Ransomware Recap: Oct. 24- Nov. 4, 2016
Locky, one of the most prominent ransomware families to have surfaced of late, continues to make its presence felt with updated propagation methods and infection routines. At the beginning of September, a modified version of Locky (detected by Trend Micro as RANSOM_HPLOCKY.SM51) was discovered to have adopted new routines with a variant that shows hardcoded RSA keys that allow the malware to run without the need for C&C server communication. On the other hand, by the tail-end of the same month, researchers discover a variant of Locky (with samples detected by Trend Micro as RANSOM_LOCKY.AE and RANSOM_LOCKY.AC) that appended .odin to affected files, an extension name that is new to the ransomware variant.
Interestingly, it appears that new variants of Locky are being released at a faster pace, with new variants adopting the use of new extension names more frequently than before. By the end of October, researchers have seen a new variant that appends the extension name .shit to its locked files. Samples analyzed by Trend Micro researchers (detected as RANSOM_LOCKY.DLDSAPY and RANSOM_LOCKY.DLDSAPZ) exhibit similar behaviors as seen in previously-detected variants. It arrives via spam and, when executed, will download a DLL file before carrying out its encryption routines. Another sample (detected by Trend Micro as RANSOM_LOCKY.R011H0DJP16) with a similar routine downloads an executable file. Upon encryption of target files, it renames locked files with random characters before adding the extension name.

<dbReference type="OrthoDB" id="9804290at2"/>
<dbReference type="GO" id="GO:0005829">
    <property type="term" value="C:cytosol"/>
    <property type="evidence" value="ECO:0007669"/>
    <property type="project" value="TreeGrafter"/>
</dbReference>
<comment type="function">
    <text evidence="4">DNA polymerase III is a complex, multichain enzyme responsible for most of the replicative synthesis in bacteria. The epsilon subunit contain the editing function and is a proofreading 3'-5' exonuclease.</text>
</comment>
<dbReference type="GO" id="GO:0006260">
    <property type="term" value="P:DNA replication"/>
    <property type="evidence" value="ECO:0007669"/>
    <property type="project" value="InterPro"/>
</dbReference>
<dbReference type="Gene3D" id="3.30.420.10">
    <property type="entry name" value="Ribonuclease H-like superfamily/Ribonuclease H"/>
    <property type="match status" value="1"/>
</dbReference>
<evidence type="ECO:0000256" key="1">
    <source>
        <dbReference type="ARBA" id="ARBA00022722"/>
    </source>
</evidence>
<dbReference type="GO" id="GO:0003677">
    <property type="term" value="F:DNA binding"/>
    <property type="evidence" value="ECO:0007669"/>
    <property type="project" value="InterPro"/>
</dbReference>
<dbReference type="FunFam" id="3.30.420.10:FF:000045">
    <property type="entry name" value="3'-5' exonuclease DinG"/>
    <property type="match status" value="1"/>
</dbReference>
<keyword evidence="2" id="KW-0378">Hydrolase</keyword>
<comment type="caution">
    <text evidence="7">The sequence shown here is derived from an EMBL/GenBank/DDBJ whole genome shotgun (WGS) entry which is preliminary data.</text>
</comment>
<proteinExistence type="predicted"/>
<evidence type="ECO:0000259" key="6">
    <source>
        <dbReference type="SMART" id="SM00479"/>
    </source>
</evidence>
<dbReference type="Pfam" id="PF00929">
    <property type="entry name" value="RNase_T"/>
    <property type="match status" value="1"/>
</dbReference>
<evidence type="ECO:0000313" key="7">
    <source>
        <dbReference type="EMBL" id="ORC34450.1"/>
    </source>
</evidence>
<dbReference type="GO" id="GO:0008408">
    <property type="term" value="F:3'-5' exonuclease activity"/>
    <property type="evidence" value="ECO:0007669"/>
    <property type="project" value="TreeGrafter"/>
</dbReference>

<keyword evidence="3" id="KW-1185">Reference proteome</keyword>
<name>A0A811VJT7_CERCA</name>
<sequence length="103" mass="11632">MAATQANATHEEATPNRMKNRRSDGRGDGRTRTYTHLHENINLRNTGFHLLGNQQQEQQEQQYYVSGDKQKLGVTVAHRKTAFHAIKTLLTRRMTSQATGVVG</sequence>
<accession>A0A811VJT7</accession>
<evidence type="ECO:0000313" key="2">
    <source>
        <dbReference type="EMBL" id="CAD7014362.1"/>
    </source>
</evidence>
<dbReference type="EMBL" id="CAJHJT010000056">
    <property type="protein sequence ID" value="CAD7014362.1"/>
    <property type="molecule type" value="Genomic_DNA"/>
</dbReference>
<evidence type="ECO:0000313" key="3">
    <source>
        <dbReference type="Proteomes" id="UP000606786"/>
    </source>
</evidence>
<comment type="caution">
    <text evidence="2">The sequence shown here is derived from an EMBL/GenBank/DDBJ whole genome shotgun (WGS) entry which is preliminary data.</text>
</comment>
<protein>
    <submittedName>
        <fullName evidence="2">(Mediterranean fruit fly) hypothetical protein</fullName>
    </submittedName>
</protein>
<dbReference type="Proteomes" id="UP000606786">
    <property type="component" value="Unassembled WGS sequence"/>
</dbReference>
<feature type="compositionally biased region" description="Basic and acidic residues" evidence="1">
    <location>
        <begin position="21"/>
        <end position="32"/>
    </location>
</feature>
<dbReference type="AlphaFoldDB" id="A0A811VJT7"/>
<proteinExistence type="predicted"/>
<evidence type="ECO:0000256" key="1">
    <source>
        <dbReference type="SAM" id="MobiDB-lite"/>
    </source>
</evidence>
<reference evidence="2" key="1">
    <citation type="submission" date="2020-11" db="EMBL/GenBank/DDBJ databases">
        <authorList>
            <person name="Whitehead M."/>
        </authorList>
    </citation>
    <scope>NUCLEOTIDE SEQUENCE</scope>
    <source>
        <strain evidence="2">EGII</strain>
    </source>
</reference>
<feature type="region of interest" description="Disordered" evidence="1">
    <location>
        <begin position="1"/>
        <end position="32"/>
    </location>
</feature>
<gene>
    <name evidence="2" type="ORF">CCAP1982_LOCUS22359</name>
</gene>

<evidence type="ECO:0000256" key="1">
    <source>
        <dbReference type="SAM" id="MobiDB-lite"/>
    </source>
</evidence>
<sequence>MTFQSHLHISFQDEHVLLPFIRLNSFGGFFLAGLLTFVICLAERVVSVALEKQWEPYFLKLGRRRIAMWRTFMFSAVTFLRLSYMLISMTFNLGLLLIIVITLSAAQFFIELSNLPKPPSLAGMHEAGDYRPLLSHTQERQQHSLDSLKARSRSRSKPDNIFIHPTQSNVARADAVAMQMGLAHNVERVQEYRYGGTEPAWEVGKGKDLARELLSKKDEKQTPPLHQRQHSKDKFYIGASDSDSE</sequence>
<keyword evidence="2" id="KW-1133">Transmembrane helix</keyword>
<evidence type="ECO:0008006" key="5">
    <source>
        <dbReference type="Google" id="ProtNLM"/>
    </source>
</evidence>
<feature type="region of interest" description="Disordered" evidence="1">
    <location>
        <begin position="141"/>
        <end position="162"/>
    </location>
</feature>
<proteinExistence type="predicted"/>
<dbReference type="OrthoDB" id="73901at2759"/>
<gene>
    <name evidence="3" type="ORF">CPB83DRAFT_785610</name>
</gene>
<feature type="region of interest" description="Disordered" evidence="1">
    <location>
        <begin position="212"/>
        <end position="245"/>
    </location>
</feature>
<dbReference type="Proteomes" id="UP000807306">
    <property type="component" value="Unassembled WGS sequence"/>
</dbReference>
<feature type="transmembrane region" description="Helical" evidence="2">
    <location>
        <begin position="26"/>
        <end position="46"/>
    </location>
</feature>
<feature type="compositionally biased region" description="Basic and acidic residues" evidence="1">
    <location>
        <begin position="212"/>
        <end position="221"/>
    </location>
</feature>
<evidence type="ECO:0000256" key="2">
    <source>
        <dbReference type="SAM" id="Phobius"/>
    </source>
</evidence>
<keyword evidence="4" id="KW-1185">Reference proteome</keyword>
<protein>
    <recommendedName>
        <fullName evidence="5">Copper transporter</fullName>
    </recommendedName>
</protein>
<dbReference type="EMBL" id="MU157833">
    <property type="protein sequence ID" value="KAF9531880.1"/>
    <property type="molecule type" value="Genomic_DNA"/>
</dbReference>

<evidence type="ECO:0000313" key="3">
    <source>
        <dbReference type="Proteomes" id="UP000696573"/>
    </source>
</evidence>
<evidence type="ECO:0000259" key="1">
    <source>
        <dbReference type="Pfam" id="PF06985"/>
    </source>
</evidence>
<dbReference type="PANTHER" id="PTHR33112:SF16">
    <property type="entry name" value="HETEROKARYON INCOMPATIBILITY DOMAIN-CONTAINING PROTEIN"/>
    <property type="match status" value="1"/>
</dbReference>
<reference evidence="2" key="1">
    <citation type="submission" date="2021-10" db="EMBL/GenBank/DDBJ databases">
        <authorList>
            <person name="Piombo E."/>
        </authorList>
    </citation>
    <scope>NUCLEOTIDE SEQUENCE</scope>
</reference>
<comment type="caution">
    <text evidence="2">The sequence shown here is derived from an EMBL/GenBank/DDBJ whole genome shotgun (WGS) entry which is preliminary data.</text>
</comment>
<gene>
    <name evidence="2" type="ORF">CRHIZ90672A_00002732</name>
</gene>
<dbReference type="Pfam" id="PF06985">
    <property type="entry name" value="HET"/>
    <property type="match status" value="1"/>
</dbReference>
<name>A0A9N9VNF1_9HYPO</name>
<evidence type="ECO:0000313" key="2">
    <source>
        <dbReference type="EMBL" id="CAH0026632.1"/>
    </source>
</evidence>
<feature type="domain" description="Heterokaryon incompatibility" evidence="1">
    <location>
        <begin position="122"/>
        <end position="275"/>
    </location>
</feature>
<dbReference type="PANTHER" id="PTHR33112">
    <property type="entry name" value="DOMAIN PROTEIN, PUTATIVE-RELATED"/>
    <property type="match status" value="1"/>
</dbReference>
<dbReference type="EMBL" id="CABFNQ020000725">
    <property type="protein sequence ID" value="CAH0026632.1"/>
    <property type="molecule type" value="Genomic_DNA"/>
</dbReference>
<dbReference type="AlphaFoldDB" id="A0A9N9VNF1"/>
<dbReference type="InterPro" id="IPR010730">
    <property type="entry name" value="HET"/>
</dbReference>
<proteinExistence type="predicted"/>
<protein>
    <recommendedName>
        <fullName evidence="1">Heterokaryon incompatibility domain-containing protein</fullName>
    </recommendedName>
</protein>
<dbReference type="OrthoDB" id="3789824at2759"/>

Not long after this discovery, a new variant of Locky was observed using another extension name: .thor. This particular variant (with samples detected by Trend Micro as RANSOM_LOCKY.DLDTAPZ and RANSOM_LOCKY.THOR) is known to be distributed by spam, while other samples were seen being pushed by Sundown exploit kit. As with previous variants, it enables the download of an encrypted DLL attachment that will then be executed on the target’s machine before the encryption gets fully carried out.
During the same week, researchers discovered another ransomware variant that may look like the notorious Locky, but turned out to be a “cheap knockoff”. Named Hucky (detected by Trend Micro as RANSOM_LOCKY.DLDSAQI), or Hungarian Locky by researchers, this ransomware shares some similarities with Locky, but is simply an imitation of the original.
While most versions of Locky retrieve its public RSA key by communicating with a C&C server, Hucky has its key hardcoded in it. Once executed, this variant displays a Word document that distracts the target while its encryption routine runs in the background. Researchers also noted that Hucky only goes after half of the file types commonly encrypted by Locky. It then appends the extension, .locky and forces the infected machine to restart after the file encryption is done—a routine that has never been seen in past Locky variants.